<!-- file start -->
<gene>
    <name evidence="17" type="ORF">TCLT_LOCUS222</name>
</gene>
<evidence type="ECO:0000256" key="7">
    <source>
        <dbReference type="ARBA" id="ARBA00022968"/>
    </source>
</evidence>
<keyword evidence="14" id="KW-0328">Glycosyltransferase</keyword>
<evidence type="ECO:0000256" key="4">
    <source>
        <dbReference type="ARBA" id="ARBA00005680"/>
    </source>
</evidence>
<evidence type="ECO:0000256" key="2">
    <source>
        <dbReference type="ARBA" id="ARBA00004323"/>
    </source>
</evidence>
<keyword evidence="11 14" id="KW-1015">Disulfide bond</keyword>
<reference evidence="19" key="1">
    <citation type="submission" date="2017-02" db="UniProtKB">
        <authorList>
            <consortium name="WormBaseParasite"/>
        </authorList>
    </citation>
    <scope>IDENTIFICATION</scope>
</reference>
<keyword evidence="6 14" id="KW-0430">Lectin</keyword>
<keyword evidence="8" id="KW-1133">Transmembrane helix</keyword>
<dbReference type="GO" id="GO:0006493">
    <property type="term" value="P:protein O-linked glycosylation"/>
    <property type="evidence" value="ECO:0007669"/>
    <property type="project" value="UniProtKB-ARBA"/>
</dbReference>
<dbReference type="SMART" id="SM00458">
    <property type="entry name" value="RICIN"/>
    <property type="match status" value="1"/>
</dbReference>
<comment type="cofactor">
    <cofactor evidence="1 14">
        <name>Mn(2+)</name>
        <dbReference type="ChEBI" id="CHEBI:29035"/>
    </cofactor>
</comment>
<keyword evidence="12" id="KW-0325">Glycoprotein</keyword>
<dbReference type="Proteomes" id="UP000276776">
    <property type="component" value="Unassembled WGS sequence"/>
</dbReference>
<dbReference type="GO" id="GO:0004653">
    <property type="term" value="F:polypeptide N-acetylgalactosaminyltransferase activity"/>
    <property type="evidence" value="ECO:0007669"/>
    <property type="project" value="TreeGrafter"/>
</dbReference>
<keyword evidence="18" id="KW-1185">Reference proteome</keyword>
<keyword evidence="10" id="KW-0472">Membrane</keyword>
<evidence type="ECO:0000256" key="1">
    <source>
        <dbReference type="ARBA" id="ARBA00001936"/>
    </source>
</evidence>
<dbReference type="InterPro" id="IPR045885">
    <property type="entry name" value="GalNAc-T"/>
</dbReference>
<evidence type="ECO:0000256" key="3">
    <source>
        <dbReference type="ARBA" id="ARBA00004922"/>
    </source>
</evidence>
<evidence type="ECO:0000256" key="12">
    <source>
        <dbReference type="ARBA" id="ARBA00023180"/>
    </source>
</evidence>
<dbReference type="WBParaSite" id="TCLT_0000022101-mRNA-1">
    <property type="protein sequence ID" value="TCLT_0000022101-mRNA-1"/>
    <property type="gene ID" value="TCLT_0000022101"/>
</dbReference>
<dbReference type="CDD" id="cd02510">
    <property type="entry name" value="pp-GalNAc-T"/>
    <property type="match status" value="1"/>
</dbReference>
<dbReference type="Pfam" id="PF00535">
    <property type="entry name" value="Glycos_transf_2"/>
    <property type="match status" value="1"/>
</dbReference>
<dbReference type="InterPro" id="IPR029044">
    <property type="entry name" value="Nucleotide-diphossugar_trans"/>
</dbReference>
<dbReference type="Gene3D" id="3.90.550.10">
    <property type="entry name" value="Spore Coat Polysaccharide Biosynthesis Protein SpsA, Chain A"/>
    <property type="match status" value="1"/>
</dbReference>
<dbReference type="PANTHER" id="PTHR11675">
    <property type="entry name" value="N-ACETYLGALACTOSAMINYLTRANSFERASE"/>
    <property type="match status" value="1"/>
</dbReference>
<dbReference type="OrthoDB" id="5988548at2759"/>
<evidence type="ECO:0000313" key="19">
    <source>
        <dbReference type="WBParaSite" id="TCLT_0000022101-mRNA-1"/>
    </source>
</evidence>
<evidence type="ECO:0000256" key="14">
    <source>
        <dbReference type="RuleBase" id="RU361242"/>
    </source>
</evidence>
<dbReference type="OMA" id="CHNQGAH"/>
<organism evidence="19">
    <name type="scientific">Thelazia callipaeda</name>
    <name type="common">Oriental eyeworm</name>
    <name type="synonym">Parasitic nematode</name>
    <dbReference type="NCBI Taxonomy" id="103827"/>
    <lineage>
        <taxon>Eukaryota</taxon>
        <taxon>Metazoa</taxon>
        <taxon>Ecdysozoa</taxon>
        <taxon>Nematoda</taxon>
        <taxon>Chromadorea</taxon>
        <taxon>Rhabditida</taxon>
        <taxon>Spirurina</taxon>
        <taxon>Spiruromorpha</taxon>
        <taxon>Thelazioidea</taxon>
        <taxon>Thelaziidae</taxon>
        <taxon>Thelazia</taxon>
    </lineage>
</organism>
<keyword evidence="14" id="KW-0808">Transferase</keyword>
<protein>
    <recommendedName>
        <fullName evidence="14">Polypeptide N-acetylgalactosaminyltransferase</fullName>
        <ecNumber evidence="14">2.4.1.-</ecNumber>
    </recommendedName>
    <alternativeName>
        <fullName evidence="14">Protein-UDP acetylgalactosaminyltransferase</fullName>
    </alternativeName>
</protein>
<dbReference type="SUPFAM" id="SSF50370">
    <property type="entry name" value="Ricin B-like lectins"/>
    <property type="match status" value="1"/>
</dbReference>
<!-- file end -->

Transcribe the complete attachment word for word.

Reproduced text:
<gene>
    <name evidence="17" type="ORF">TCLT_LOCUS222</name>
</gene>
<evidence type="ECO:0000256" key="7">
    <source>
        <dbReference type="ARBA" id="ARBA00022968"/>
    </source>
</evidence>
<keyword evidence="14" id="KW-0328">Glycosyltransferase</keyword>
<evidence type="ECO:0000256" key="4">
    <source>
        <dbReference type="ARBA" id="ARBA00005680"/>
    </source>
</evidence>
<evidence type="ECO:0000256" key="2">
    <source>
        <dbReference type="ARBA" id="ARBA00004323"/>
    </source>
</evidence>
<keyword evidence="11 14" id="KW-1015">Disulfide bond</keyword>
<reference evidence="19" key="1">
    <citation type="submission" date="2017-02" db="UniProtKB">
        <authorList>
            <consortium name="WormBaseParasite"/>
        </authorList>
    </citation>
    <scope>IDENTIFICATION</scope>
</reference>
<keyword evidence="6 14" id="KW-0430">Lectin</keyword>
<keyword evidence="8" id="KW-1133">Transmembrane helix</keyword>
<dbReference type="GO" id="GO:0006493">
    <property type="term" value="P:protein O-linked glycosylation"/>
    <property type="evidence" value="ECO:0007669"/>
    <property type="project" value="UniProtKB-ARBA"/>
</dbReference>
<dbReference type="SMART" id="SM00458">
    <property type="entry name" value="RICIN"/>
    <property type="match status" value="1"/>
</dbReference>
<comment type="cofactor">
    <cofactor evidence="1 14">
        <name>Mn(2+)</name>
        <dbReference type="ChEBI" id="CHEBI:29035"/>
    </cofactor>
</comment>
<keyword evidence="12" id="KW-0325">Glycoprotein</keyword>
<dbReference type="Proteomes" id="UP000276776">
    <property type="component" value="Unassembled WGS sequence"/>
</dbReference>
<dbReference type="GO" id="GO:0004653">
    <property type="term" value="F:polypeptide N-acetylgalactosaminyltransferase activity"/>
    <property type="evidence" value="ECO:0007669"/>
    <property type="project" value="TreeGrafter"/>
</dbReference>
<keyword evidence="18" id="KW-1185">Reference proteome</keyword>
<keyword evidence="10" id="KW-0472">Membrane</keyword>
<evidence type="ECO:0000256" key="1">
    <source>
        <dbReference type="ARBA" id="ARBA00001936"/>
    </source>
</evidence>
<dbReference type="InterPro" id="IPR045885">
    <property type="entry name" value="GalNAc-T"/>
</dbReference>
<evidence type="ECO:0000256" key="3">
    <source>
        <dbReference type="ARBA" id="ARBA00004922"/>
    </source>
</evidence>
<evidence type="ECO:0000256" key="12">
    <source>
        <dbReference type="ARBA" id="ARBA00023180"/>
    </source>
</evidence>
<dbReference type="WBParaSite" id="TCLT_0000022101-mRNA-1">
    <property type="protein sequence ID" value="TCLT_0000022101-mRNA-1"/>
    <property type="gene ID" value="TCLT_0000022101"/>
</dbReference>
<dbReference type="CDD" id="cd02510">
    <property type="entry name" value="pp-GalNAc-T"/>
    <property type="match status" value="1"/>
</dbReference>
<dbReference type="Pfam" id="PF00535">
    <property type="entry name" value="Glycos_transf_2"/>
    <property type="match status" value="1"/>
</dbReference>
<dbReference type="InterPro" id="IPR029044">
    <property type="entry name" value="Nucleotide-diphossugar_trans"/>
</dbReference>
<dbReference type="Gene3D" id="3.90.550.10">
    <property type="entry name" value="Spore Coat Polysaccharide Biosynthesis Protein SpsA, Chain A"/>
    <property type="match status" value="1"/>
</dbReference>
<dbReference type="PANTHER" id="PTHR11675">
    <property type="entry name" value="N-ACETYLGALACTOSAMINYLTRANSFERASE"/>
    <property type="match status" value="1"/>
</dbReference>
<dbReference type="OrthoDB" id="5988548at2759"/>
<evidence type="ECO:0000313" key="19">
    <source>
        <dbReference type="WBParaSite" id="TCLT_0000022101-mRNA-1"/>
    </source>
</evidence>
<evidence type="ECO:0000256" key="14">
    <source>
        <dbReference type="RuleBase" id="RU361242"/>
    </source>
</evidence>
<dbReference type="OMA" id="CHNQGAH"/>
<organism evidence="19">
    <name type="scientific">Thelazia callipaeda</name>
    <name type="common">Oriental eyeworm</name>
    <name type="synonym">Parasitic nematode</name>
    <dbReference type="NCBI Taxonomy" id="103827"/>
    <lineage>
        <taxon>Eukaryota</taxon>
        <taxon>Metazoa</taxon>
        <taxon>Ecdysozoa</taxon>
        <taxon>Nematoda</taxon>
        <taxon>Chromadorea</taxon>
        <taxon>Rhabditida</taxon>
        <taxon>Spirurina</taxon>
        <taxon>Spiruromorpha</taxon>
        <taxon>Thelazioidea</taxon>
        <taxon>Thelaziidae</taxon>
        <taxon>Thelazia</taxon>
    </lineage>
</organism>
<keyword evidence="14" id="KW-0808">Transferase</keyword>
<protein>
    <recommendedName>
        <fullName evidence="14">Polypeptide N-acetylgalactosaminyltransferase</fullName>
        <ecNumber evidence="14">2.4.1.-</ecNumber>
    </recommendedName>
    <alternativeName>
        <fullName evidence="14">Protein-UDP acetylgalactosaminyltransferase</fullName>
    </alternativeName>
</protein>
<dbReference type="SUPFAM" id="SSF50370">
    <property type="entry name" value="Ricin B-like lectins"/>
    <property type="match status" value="1"/>
</dbReference>